September 11, 2020
There’s so much more beauty in a salt marsh than first meets the eye

by Mary Reid Barrow

This time of year, the  vibrant green marsh along the trail at 64th Street in First Landing State Park is about as beautiful as it can be. 

 It’s really a grand scene— graceful Spartina grasses waving  in the breeze with handsome dark needlerush in the background and  the big blousy white clouds of late summer overhead.

 That is the big picture of the  beautiful salt  marsh  this time of year.  But stop and take a closer look and  you will be surprised at  the little beauties all around.   

 Look closely at the Spartina, also called saltmarsh cordgrass.  The Spartina is blooming!   You can see very small flowers  on the upper grass blades.  Though Spartina blooms grow alternately on the reeds, the tiny buds  make me think they are hugging each other round the stems:

 Who would expect to see dainty white flowers on this tough marsh grass that stands strong on our shorelines and  helps protect the land from flooding and erosion?  The little flowers truly belie the  sturdiness of this  green reed that’s actually so tough it  can drink salt water and then cry salt tears to  survive.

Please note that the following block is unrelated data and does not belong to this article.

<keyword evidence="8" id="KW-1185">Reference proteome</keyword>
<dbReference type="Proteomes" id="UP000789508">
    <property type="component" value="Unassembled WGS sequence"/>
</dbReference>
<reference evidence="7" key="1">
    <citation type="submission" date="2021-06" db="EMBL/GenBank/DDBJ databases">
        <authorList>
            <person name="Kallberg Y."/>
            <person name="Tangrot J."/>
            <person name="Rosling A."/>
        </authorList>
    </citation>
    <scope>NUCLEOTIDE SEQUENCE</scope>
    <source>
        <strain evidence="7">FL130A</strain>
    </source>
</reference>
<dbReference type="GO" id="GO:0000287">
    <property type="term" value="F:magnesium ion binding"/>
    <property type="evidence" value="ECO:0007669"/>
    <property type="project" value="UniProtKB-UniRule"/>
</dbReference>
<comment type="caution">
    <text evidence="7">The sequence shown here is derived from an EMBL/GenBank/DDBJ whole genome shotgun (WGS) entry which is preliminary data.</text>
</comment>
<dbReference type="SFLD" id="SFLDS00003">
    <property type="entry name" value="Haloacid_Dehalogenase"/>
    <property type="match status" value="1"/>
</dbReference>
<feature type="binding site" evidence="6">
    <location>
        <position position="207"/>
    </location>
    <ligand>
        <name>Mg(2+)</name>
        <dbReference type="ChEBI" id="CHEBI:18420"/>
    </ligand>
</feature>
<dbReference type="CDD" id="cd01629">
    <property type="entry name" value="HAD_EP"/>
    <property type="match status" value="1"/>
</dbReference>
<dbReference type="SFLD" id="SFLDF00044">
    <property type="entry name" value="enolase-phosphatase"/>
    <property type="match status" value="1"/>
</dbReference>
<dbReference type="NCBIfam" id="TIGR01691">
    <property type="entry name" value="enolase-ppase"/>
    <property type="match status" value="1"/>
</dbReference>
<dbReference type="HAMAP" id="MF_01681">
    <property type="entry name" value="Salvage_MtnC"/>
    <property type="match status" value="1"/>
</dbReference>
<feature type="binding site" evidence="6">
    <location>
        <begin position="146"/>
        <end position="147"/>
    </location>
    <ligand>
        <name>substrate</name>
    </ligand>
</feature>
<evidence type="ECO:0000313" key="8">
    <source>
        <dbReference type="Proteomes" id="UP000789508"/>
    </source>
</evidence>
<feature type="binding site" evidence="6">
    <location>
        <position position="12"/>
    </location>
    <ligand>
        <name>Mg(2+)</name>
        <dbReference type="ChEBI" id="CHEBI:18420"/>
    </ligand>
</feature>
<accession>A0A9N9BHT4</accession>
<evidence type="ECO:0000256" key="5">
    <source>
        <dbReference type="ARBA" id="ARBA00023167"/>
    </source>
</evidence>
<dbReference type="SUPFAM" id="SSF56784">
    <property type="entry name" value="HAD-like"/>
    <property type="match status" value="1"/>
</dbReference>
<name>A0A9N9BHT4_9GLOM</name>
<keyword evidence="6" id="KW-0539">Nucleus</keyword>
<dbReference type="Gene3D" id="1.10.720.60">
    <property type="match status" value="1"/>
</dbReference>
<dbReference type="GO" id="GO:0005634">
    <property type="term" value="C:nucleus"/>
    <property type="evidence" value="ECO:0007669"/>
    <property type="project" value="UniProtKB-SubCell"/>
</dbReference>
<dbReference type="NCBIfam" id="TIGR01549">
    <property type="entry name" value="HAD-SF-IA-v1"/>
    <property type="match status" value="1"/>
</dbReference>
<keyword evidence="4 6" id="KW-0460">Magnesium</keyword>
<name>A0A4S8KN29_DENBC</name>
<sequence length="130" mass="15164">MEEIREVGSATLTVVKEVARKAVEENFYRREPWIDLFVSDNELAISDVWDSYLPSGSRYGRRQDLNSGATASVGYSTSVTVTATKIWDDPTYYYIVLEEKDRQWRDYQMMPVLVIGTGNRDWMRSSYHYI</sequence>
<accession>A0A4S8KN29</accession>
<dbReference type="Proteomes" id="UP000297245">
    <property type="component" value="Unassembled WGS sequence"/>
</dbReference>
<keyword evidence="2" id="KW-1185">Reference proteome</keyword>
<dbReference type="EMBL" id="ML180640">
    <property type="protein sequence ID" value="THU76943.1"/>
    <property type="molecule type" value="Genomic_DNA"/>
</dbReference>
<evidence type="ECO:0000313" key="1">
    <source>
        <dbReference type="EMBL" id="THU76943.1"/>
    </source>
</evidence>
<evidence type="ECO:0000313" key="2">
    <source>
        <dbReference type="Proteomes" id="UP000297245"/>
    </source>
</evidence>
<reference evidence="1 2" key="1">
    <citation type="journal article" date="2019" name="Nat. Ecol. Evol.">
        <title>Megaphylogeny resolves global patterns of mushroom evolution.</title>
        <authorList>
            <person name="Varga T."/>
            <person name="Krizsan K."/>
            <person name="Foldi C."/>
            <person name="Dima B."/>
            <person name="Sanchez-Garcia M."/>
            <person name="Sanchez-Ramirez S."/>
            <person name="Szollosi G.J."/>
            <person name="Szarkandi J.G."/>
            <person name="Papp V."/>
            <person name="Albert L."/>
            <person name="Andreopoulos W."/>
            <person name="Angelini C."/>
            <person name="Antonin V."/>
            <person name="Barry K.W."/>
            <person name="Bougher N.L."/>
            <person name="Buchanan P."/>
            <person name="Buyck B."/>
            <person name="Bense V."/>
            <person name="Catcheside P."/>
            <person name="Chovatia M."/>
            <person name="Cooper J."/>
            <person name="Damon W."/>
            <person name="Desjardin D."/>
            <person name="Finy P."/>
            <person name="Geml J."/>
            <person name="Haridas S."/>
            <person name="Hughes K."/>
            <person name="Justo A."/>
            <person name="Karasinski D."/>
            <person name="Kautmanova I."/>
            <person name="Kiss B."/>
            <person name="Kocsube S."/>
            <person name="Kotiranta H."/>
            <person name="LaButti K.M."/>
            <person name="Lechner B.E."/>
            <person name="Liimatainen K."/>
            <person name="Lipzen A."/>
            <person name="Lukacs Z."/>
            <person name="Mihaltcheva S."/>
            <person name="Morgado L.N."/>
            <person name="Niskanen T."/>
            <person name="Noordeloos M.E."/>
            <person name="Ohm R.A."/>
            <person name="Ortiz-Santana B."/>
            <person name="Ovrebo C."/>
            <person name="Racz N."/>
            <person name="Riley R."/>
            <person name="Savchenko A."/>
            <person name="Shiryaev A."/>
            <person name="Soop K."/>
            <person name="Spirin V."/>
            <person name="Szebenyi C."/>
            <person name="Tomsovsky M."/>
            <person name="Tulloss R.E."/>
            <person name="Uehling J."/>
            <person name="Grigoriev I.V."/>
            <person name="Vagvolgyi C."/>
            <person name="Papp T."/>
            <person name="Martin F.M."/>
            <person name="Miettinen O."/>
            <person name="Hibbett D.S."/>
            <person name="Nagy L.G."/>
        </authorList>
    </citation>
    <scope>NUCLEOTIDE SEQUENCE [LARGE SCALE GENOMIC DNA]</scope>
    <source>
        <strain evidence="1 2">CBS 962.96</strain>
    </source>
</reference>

But don’t stop with the Spartina blooms. Crop your marsh picture even closer and what  do you see but minute lavender blooms on many  branching fleshy green stems.   It’s sea lavender, of all things.  Who would have thought this dainty flower would be in a salt marsh?

 That day I was joined by another one grateful for this tiny lavender beauty, a butterfly called a salt marsh skipper.   The brown skipper, also tiny with some tiny pale spots, was  darting around the plants  and nectaring on the lavender flowers.   

 And before you leave the Spartina scene,  take one more look , this time down at the wetlands floor.  You will find yet another,  even smaller blooming gift  from the marsh, the saltmarsh aster  with its white petals and yellow center.  

 Aster comes from the Greek for star and this little star  shines to call attention to all the small beauties that make up the beautiful whole of a salt marsh.  

Do you have a favorite tree or plant with a story to tell?  What relationships have you observed  between plants and critters?  Who eats whom?  Who has babies where?   Send an email to


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